Los Angeles-based writer for LAist.comSeriousEats.com and KCET.org. Indie improv showrunner and performer. Email me and we can be best friends forever.


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Mar 7, 2013
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socalfood:

Craft Beer Growler Legalities Create Confusion
Earlier this year, we shared with you the positive side of purchasing (and frequently filling) a growler from your local brewery. You get to drink fresh beer that may not be commercially available beyond the taproom doors (and at a reduced price, no less), while the breweries lean on the support of growler lovers to help them grow and thrive in their local craft beer environment. In short, growlers are great. Except when they’re confusing, apparently.
The normal process of purchasing and filling a growler is as such: pay for the glassware and the first fill (say, around $17), then bring the growler back to the same brewery you purchased it from at a later date for another fill, minus the cost of the jug itself. It’s a simple, easy transaction that may lead to collecting a few different growlers from the various breweries you frequent, but it’s nothing that a little bit of shelf space can’t solve.
Except, lately, an online rumble surrounding the legal abilities of breweries to fill blank growlers (or even growlers from a competing brewery) has begun to gain a voice. There are some that feel their two liter Stone Brewing growlers aren’t getting the attention they deserve, and they’d love to be able to legally have them filled at their local brewery of choice, instead of waiting to make the haul back down to northern San Diego County. It’s an interesting idea, and could hypothetically solve the issue of growler clutter for some hardcore craft beer fans (or do away with the first time cost of purchasing new glassware), but it’s not exactly legal. Or is it?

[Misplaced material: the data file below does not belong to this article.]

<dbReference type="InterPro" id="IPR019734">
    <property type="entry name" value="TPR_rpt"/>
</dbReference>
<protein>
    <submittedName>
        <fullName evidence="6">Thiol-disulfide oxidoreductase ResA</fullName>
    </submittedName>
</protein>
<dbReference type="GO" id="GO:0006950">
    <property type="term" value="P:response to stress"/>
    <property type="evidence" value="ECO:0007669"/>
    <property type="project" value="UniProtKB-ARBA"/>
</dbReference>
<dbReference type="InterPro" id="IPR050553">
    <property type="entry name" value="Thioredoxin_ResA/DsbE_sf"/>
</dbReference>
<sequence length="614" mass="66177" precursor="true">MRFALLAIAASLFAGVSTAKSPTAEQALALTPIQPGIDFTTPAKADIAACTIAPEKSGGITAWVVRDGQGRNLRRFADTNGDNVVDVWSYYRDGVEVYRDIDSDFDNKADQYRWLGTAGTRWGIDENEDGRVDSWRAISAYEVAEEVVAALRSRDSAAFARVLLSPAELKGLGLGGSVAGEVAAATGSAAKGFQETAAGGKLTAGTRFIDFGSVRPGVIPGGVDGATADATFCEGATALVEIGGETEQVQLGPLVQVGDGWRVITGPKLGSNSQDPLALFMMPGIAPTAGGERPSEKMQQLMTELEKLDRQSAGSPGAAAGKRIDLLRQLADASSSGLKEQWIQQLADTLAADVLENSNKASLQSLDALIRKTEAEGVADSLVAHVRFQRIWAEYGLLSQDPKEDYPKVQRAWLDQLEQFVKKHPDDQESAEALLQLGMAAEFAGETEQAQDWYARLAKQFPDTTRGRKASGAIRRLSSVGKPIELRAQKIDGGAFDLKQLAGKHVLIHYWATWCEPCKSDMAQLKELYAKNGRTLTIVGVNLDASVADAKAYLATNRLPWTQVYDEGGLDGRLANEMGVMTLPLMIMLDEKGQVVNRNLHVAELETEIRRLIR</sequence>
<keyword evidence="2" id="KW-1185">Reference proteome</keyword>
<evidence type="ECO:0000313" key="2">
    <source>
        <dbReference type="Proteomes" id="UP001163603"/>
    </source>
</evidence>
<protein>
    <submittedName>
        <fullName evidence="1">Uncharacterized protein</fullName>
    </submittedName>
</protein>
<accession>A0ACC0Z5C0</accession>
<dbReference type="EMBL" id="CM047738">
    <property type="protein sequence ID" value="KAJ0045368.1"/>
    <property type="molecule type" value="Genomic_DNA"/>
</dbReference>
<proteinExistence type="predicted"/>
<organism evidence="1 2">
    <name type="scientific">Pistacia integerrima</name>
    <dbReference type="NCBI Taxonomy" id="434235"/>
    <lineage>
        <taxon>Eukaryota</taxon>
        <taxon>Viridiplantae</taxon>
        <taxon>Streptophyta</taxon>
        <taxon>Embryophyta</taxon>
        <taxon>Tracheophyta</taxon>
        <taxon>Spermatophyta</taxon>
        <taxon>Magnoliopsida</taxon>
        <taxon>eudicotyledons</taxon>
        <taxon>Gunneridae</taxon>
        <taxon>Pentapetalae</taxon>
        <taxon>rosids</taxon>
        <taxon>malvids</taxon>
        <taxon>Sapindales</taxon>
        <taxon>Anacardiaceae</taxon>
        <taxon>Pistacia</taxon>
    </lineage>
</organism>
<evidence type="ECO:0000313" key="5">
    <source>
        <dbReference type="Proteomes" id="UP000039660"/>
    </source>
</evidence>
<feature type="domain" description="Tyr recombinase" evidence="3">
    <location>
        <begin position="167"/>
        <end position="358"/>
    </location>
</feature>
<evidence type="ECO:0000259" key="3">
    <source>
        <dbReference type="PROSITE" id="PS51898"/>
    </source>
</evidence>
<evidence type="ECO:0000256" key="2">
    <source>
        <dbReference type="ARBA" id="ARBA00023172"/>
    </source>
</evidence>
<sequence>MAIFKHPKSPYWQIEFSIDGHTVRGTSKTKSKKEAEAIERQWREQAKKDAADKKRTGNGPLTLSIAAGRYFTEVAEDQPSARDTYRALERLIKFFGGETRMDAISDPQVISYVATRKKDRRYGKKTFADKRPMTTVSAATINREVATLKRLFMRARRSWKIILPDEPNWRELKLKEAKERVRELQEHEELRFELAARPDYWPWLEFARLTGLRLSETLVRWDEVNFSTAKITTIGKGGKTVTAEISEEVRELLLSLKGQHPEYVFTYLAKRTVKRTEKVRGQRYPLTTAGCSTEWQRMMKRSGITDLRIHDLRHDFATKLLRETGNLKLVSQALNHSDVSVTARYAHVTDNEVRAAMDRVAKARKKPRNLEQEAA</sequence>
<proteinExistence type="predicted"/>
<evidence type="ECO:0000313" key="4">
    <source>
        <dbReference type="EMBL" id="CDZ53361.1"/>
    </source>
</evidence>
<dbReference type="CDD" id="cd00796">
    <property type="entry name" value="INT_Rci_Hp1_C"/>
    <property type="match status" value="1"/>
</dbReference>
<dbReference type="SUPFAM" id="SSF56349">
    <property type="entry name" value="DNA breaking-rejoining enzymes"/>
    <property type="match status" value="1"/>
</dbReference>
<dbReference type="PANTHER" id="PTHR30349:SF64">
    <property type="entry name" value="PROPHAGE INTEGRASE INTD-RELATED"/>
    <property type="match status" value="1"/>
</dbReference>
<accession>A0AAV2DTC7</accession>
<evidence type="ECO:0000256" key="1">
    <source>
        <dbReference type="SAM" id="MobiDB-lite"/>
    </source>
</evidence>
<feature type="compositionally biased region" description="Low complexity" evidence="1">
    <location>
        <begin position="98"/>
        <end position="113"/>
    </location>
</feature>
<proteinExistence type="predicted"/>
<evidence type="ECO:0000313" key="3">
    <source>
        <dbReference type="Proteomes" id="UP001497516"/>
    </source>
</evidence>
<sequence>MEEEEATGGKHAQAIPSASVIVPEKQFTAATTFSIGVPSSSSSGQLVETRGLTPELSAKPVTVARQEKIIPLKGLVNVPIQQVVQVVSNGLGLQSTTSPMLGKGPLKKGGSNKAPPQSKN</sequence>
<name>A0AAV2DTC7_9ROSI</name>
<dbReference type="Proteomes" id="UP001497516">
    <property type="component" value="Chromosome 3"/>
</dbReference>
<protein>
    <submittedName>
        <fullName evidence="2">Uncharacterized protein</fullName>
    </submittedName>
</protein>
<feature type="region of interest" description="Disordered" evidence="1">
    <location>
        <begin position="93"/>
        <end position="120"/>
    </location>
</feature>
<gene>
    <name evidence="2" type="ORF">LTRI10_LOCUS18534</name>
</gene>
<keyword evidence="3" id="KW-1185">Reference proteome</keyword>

read more…

Today I wrote about 1,000 words on the proper labeling of craft beer growlers in California. Let’s get specific, y’all! 

socalfood:

Craft Beer Growler Legalities Create Confusion

Earlier this year, we shared with you the positive side of purchasing (and frequently filling) a growler from your local brewery. You get to drink fresh beer that may not be commercially available beyond the taproom doors (and at a reduced price, no less), while the breweries lean on the support of growler lovers to help them grow and thrive in their local craft beer environment. In short, growlers are great. Except when they’re confusing, apparently.

The normal process of purchasing and filling a growler is as such: pay for the glassware and the first fill (say, around $17), then bring the growler back to the same brewery you purchased it from at a later date for another fill, minus the cost of the jug itself. It’s a simple, easy transaction that may lead to collecting a few different growlers from the various breweries you frequent, but it’s nothing that a little bit of shelf space can’t solve.

Except, lately, an online rumble surrounding the legal abilities of breweries to fill blank growlers (or even growlers from a competing brewery) has begun to gain a voice. There are some that feel their two liter Stone Brewing growlers aren’t getting the attention they deserve, and they’d love to be able to legally have them filled at their local brewery of choice, instead of waiting to make the haul back down to northern San Diego County. It’s an interesting idea, and could hypothetically solve the issue of growler clutter for some hardcore craft beer fans (or do away with the first time cost of purchasing new glassware), but it’s not exactly legal. Or is it?

read more…

Today I wrote about 1,000 words on the proper labeling of craft beer growlers in California. Let’s get specific, y’all! 

  1. level62 reblogged this from kcetliving
  2. rebelscum15 reblogged this from kcetliving
  3. bankston reblogged this from kcetliving and added:
    ……………………… Sorry, when I read about growlers full of craft beer I thought this article was going in a totally different...
  4. farlizzle reblogged this from kcetliving and added:
    Today I wrote about 1,000 words on the proper labeling of craft beer growlers in California. Let’s get specific, y’all!
  5. kcetliving posted this